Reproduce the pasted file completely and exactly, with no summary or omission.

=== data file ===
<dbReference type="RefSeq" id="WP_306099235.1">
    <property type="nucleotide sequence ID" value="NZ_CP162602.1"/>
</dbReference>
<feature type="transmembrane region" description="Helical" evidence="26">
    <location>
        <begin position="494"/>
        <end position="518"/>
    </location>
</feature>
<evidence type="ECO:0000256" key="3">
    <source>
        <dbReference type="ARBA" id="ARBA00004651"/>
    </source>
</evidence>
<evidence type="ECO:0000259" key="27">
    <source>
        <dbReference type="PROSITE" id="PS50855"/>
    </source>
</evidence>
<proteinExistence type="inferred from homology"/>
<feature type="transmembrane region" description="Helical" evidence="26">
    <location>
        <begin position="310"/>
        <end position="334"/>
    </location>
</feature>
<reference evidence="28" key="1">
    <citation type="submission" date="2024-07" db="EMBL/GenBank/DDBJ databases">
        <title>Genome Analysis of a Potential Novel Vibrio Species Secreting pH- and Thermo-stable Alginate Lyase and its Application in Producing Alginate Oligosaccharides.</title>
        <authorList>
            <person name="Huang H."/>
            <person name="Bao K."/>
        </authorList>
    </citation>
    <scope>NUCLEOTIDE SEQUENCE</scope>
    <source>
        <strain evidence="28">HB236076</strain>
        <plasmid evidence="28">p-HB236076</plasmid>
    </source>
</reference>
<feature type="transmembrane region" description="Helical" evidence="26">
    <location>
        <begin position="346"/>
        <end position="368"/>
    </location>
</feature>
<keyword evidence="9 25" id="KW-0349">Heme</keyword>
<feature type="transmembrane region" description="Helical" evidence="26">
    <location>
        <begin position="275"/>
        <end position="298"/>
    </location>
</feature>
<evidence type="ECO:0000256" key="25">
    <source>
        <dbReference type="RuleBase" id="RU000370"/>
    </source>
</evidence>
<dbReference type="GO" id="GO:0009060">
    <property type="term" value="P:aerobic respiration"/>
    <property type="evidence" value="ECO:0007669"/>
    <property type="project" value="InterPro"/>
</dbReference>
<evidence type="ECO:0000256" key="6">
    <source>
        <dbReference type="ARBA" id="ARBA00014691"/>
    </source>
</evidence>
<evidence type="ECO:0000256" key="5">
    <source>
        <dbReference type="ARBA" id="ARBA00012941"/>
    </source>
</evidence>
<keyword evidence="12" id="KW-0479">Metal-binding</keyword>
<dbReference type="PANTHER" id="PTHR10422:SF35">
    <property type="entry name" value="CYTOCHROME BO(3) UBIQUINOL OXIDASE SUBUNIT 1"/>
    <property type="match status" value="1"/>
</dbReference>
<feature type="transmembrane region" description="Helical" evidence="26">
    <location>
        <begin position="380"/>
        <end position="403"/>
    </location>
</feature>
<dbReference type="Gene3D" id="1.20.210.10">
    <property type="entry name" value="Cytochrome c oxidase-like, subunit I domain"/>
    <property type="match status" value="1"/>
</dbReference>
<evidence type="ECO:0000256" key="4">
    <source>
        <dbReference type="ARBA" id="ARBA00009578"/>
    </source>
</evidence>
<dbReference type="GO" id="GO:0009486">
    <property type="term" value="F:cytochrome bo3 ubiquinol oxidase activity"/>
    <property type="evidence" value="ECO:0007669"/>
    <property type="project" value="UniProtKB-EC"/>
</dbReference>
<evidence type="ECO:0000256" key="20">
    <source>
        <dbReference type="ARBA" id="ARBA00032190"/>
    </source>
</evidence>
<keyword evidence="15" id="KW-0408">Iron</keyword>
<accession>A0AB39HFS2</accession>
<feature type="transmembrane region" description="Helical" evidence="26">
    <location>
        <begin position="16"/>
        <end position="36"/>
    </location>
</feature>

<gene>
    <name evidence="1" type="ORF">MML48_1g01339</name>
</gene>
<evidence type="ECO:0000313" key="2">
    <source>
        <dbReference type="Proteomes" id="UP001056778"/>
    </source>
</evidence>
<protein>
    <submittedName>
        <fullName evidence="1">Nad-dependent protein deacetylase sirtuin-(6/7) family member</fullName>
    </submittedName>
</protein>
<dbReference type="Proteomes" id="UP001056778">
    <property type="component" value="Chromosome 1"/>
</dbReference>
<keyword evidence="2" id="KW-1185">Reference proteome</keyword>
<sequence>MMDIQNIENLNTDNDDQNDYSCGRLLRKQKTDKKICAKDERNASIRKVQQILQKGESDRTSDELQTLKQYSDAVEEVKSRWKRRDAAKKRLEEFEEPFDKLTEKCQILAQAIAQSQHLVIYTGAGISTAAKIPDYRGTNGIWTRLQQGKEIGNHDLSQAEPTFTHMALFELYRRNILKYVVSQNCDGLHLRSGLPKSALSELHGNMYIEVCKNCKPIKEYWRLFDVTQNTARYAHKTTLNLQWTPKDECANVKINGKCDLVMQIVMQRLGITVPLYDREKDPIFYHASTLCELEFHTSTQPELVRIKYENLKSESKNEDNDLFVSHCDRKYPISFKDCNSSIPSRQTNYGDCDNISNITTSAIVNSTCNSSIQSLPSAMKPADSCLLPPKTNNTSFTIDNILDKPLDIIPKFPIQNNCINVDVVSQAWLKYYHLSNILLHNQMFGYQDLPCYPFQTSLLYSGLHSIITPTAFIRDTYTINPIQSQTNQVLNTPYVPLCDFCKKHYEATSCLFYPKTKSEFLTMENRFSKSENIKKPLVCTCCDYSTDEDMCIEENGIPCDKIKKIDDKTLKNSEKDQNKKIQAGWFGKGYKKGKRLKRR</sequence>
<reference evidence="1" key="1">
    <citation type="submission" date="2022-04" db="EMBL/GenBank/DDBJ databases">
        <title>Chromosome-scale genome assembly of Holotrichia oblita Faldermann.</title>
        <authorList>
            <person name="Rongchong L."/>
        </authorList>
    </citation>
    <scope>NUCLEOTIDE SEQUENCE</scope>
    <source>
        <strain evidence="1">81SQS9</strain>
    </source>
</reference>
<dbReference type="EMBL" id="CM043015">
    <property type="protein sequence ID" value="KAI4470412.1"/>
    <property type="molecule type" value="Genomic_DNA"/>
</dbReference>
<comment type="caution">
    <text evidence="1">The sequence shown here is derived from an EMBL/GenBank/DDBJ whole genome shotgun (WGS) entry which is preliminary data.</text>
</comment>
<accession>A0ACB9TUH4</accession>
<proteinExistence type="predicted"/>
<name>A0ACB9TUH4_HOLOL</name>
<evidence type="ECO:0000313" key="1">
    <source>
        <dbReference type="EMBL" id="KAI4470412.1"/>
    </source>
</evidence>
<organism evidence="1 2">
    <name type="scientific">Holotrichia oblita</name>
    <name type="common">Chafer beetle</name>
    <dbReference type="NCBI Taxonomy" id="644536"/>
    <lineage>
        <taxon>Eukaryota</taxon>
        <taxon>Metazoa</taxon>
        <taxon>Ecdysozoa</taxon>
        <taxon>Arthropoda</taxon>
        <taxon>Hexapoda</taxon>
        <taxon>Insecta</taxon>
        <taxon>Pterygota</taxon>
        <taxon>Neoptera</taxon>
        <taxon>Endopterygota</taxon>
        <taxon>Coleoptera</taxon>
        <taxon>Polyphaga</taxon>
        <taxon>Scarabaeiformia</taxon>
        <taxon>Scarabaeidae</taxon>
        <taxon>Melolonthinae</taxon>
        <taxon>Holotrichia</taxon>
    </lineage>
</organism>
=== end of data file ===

<dbReference type="RefSeq" id="WP_306099235.1">
    <property type="nucleotide sequence ID" value="NZ_CP162602.1"/>
</dbReference>
<feature type="transmembrane region" description="Helical" evidence="26">
    <location>
        <begin position="494"/>
        <end position="518"/>
    </location>
</feature>
<evidence type="ECO:0000256" key="3">
    <source>
        <dbReference type="ARBA" id="ARBA00004651"/>
    </source>
</evidence>
<evidence type="ECO:0000259" key="27">
    <source>
        <dbReference type="PROSITE" id="PS50855"/>
    </source>
</evidence>
<proteinExistence type="inferred from homology"/>
<feature type="transmembrane region" description="Helical" evidence="26">
    <location>
        <begin position="310"/>
        <end position="334"/>
    </location>
</feature>
<reference evidence="28" key="1">
    <citation type="submission" date="2024-07" db="EMBL/GenBank/DDBJ databases">
        <title>Genome Analysis of a Potential Novel Vibrio Species Secreting pH- and Thermo-stable Alginate Lyase and its Application in Producing Alginate Oligosaccharides.</title>
        <authorList>
            <person name="Huang H."/>
            <person name="Bao K."/>
        </authorList>
    </citation>
    <scope>NUCLEOTIDE SEQUENCE</scope>
    <source>
        <strain evidence="28">HB236076</strain>
        <plasmid evidence="28">p-HB236076</plasmid>
    </source>
</reference>
<feature type="transmembrane region" description="Helical" evidence="26">
    <location>
        <begin position="346"/>
        <end position="368"/>
    </location>
</feature>
<keyword evidence="9 25" id="KW-0349">Heme</keyword>
<feature type="transmembrane region" description="Helical" evidence="26">
    <location>
        <begin position="275"/>
        <end position="298"/>
    </location>
</feature>
<evidence type="ECO:0000256" key="25">
    <source>
        <dbReference type="RuleBase" id="RU000370"/>
    </source>
</evidence>
<dbReference type="GO" id="GO:0009060">
    <property type="term" value="P:aerobic respiration"/>
    <property type="evidence" value="ECO:0007669"/>
    <property type="project" value="InterPro"/>
</dbReference>
<evidence type="ECO:0000256" key="6">
    <source>
        <dbReference type="ARBA" id="ARBA00014691"/>
    </source>
</evidence>
<evidence type="ECO:0000256" key="5">
    <source>
        <dbReference type="ARBA" id="ARBA00012941"/>
    </source>
</evidence>
<keyword evidence="12" id="KW-0479">Metal-binding</keyword>
<dbReference type="PANTHER" id="PTHR10422:SF35">
    <property type="entry name" value="CYTOCHROME BO(3) UBIQUINOL OXIDASE SUBUNIT 1"/>
    <property type="match status" value="1"/>
</dbReference>
<feature type="transmembrane region" description="Helical" evidence="26">
    <location>
        <begin position="380"/>
        <end position="403"/>
    </location>
</feature>
<dbReference type="Gene3D" id="1.20.210.10">
    <property type="entry name" value="Cytochrome c oxidase-like, subunit I domain"/>
    <property type="match status" value="1"/>
</dbReference>
<evidence type="ECO:0000256" key="4">
    <source>
        <dbReference type="ARBA" id="ARBA00009578"/>
    </source>
</evidence>
<dbReference type="GO" id="GO:0009486">
    <property type="term" value="F:cytochrome bo3 ubiquinol oxidase activity"/>
    <property type="evidence" value="ECO:0007669"/>
    <property type="project" value="UniProtKB-EC"/>
</dbReference>
<evidence type="ECO:0000256" key="20">
    <source>
        <dbReference type="ARBA" id="ARBA00032190"/>
    </source>
</evidence>
<keyword evidence="15" id="KW-0408">Iron</keyword>
<accession>A0AB39HFS2</accession>
<feature type="transmembrane region" description="Helical" evidence="26">
    <location>
        <begin position="16"/>
        <end position="36"/>
    </location>
</feature>

<gene>
    <name evidence="1" type="ORF">MML48_1g01339</name>
</gene>
<evidence type="ECO:0000313" key="2">
    <source>
        <dbReference type="Proteomes" id="UP001056778"/>
    </source>
</evidence>
<protein>
    <submittedName>
        <fullName evidence="1">Nad-dependent protein deacetylase sirtuin-(6/7) family member</fullName>
    </submittedName>
</protein>
<dbReference type="Proteomes" id="UP001056778">
    <property type="component" value="Chromosome 1"/>
</dbReference>
<keyword evidence="2" id="KW-1185">Reference proteome</keyword>
<sequence>MMDIQNIENLNTDNDDQNDYSCGRLLRKQKTDKKICAKDERNASIRKVQQILQKGESDRTSDELQTLKQYSDAVEEVKSRWKRRDAAKKRLEEFEEPFDKLTEKCQILAQAIAQSQHLVIYTGAGISTAAKIPDYRGTNGIWTRLQQGKEIGNHDLSQAEPTFTHMALFELYRRNILKYVVSQNCDGLHLRSGLPKSALSELHGNMYIEVCKNCKPIKEYWRLFDVTQNTARYAHKTTLNLQWTPKDECANVKINGKCDLVMQIVMQRLGITVPLYDREKDPIFYHASTLCELEFHTSTQPELVRIKYENLKSESKNEDNDLFVSHCDRKYPISFKDCNSSIPSRQTNYGDCDNISNITTSAIVNSTCNSSIQSLPSAMKPADSCLLPPKTNNTSFTIDNILDKPLDIIPKFPIQNNCINVDVVSQAWLKYYHLSNILLHNQMFGYQDLPCYPFQTSLLYSGLHSIITPTAFIRDTYTINPIQSQTNQVLNTPYVPLCDFCKKHYEATSCLFYPKTKSEFLTMENRFSKSENIKKPLVCTCCDYSTDEDMCIEENGIPCDKIKKIDDKTLKNSEKDQNKKIQAGWFGKGYKKGKRLKRR</sequence>
<reference evidence="1" key="1">
    <citation type="submission" date="2022-04" db="EMBL/GenBank/DDBJ databases">
        <title>Chromosome-scale genome assembly of Holotrichia oblita Faldermann.</title>
        <authorList>
            <person name="Rongchong L."/>
        </authorList>
    </citation>
    <scope>NUCLEOTIDE SEQUENCE</scope>
    <source>
        <strain evidence="1">81SQS9</strain>
    </source>
</reference>
<dbReference type="EMBL" id="CM043015">
    <property type="protein sequence ID" value="KAI4470412.1"/>
    <property type="molecule type" value="Genomic_DNA"/>
</dbReference>
<comment type="caution">
    <text evidence="1">The sequence shown here is derived from an EMBL/GenBank/DDBJ whole genome shotgun (WGS) entry which is preliminary data.</text>
</comment>
<accession>A0ACB9TUH4</accession>
<proteinExistence type="predicted"/>
<name>A0ACB9TUH4_HOLOL</name>
<evidence type="ECO:0000313" key="1">
    <source>
        <dbReference type="EMBL" id="KAI4470412.1"/>
    </source>
</evidence>
<organism evidence="1 2">
    <name type="scientific">Holotrichia oblita</name>
    <name type="common">Chafer beetle</name>
    <dbReference type="NCBI Taxonomy" id="644536"/>
    <lineage>
        <taxon>Eukaryota</taxon>
        <taxon>Metazoa</taxon>
        <taxon>Ecdysozoa</taxon>
        <taxon>Arthropoda</taxon>
        <taxon>Hexapoda</taxon>
        <taxon>Insecta</taxon>
        <taxon>Pterygota</taxon>
        <taxon>Neoptera</taxon>
        <taxon>Endopterygota</taxon>
        <taxon>Coleoptera</taxon>
        <taxon>Polyphaga</taxon>
        <taxon>Scarabaeiformia</taxon>
        <taxon>Scarabaeidae</taxon>
        <taxon>Melolonthinae</taxon>
        <taxon>Holotrichia</taxon>
    </lineage>
</organism>